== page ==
In further detail, the network diagnostic component 130 may send and receive signals or data. Accordingly, using a signal, the network diagnostic component 130 may receive one or more network messages from a node, send one or more network messages to a node, or both. For example, the network diagnostic component 130 may receive one or more network messages sent between the nodes 110, 120. The network diagnostic component 130 may also retransmit those network messages. In particular, the network diagnostic component 130 may receive network messages sent from the node 110 and then retransmit them to the node 120. Also, the network diagnostic component 130 may receive network messages sent from the node 120 and then retransmit them to the node 110.

Prior to retransmitting these network messages, the network diagnostic component 130 can modify the signal used to transmit the network messages. For example, the network diagnostic component 130 may digitally retime the signal, may modify the content of the messages themselves, or both. It will be appreciated that the network diagnostic component 130 may modify the signal in other desired ways. Because it is not always desirable to have the network diagnostic component 130 modify the signal, the network diagnostic component 130 may be selectively configured to modify (or not to modify) the signal used to transmit the network messages.

The network diagnostic component 130 may also perform a variety of network diagnostic functions using network messages sent between the nodes 110, 120. In performing some of these diagnostic functions, the network diagnostic component 130 may be configured to be passive to the network messages. If desired, the network diagnostic component 130 may receive at least some of the network messages, and may transmit some or all of the received traffic. In performing other diagnostic functions, the network diagnostic component 130 may be configured to modify some or all of the network traffic.

As shown in FIG. 1, the network diagnostic component 130 is preferably a SAS/SATA network diagnostic component. As used herein, “SAS/SATA network diagnostic components” includes network diagnostic components that are SAS compatible, network diagnostic components that are SATA compatible, and network diagnostic components that are both SAS compatible and SATA compatible. It will be appreciated, however, that the network diagnostic component 130 need not be a SAS/SATA network diagnostic component and that the network diagnostic component 130 may be another type of network diagnostic component that is compatible with other types of network protocols. In fact, the network diagnostic component 130 may be configured to perform its functions on any type of network and/or network topology using any number of network protocols.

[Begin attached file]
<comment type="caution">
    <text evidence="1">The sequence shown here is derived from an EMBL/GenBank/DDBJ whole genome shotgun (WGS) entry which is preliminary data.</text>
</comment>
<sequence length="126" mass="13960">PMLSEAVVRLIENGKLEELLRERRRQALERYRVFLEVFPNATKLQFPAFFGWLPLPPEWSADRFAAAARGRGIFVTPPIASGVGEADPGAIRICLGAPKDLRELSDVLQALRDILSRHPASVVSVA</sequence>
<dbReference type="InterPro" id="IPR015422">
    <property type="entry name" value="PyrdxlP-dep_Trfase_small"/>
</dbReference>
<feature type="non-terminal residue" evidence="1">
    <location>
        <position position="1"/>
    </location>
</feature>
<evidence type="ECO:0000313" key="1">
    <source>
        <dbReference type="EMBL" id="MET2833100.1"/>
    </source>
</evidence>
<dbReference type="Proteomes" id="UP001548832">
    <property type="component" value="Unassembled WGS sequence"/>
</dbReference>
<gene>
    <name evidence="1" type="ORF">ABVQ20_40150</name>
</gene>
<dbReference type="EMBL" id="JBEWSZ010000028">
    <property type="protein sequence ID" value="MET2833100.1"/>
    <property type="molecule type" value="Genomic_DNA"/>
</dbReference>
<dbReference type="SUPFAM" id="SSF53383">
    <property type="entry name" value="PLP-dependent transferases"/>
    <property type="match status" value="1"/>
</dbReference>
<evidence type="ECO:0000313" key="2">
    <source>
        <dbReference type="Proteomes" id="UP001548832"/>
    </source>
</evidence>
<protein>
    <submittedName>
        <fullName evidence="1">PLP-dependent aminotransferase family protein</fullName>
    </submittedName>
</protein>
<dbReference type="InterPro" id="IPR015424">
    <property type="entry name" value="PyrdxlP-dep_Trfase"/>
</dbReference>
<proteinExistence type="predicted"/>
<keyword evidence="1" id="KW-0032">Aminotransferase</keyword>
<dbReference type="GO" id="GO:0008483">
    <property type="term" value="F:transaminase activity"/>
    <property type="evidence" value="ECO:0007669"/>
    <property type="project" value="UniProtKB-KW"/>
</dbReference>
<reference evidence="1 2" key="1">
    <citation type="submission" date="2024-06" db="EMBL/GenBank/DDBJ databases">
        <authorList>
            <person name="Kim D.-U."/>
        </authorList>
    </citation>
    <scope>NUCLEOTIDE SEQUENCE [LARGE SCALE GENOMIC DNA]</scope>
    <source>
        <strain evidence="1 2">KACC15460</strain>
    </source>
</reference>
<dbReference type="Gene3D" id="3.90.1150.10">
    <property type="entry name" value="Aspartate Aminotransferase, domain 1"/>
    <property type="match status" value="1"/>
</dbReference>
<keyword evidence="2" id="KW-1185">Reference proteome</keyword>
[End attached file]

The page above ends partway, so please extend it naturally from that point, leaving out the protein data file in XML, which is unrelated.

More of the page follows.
Frame Comparison in a Network Diagnostic Tool

In some cases, network diagnostic component 130 may include a frame comparator module or other module that may be used to interpret a received network message or data frame. One example of interpretation is detecting whether or not a data frame includes one or more predetermined Data dwords. For example, frame comparators are often designed to allow detection of up to the first 32 Data dwords in a frame. In other words, the frame comparator may detect if a frame contains up to 32 predetermined Data dwords. Of course, the frame comparator may be configured by a user to detect any number less or more than 32 Data dwords if circumstances warrant. Typically, the frame comparator scans an incoming frame (i.e., it interprets the data frame) to determine if the data frame contains the predetermined Data dwords. If a comparison is found, then network diagnostic component 130 may perform other operations on the data frame.

Suppose, for example, that it was predetermined by a user that network diagnostic component 130 interpret the first five Data dwords of a particular data frame. In such a case, as the data frame was received, the frame comparator of network diagnostic component 130 would typically expect that the first five dwords of the data frame would be Data dwords. The frame comparator would lock onto the first five dwords to perform its interpretation operation. In protocols that ensured that the first five dwords were always Data dwords, the interpretation operation would typically succeed as planned.

However, in many protocols, such as SAS and SATA, the network data frame transmitted between nodes 110, 120 may be comprised at least partially of Data dwords and protocol specific primitive dwords (also referred to simply as “primitives”) that are often interspersed between the Data dwords in a manner that interrupts the proximity and flow of the Data dwords in the data frame. For example, in SAS and SATA, due to a flow control mechanism, large numbers of primitive dwords may be included in the data frame. In addition, other primitive dwords may be included in the data frame due to rate matching. With such protocols, it is not guaranteed that a Data dword will be in a given position in the data frame. For instance, a data frame may have three Data dwords followed by 20 primitive dwords before the fourth Data dword. In such a case, a frame comparator that was trying to interpret the first five Data dwords would find a primitive dword in the fourth and fifth dword locations instead of an expected Data dword. Accordingly, the interpretation operation would typically fail.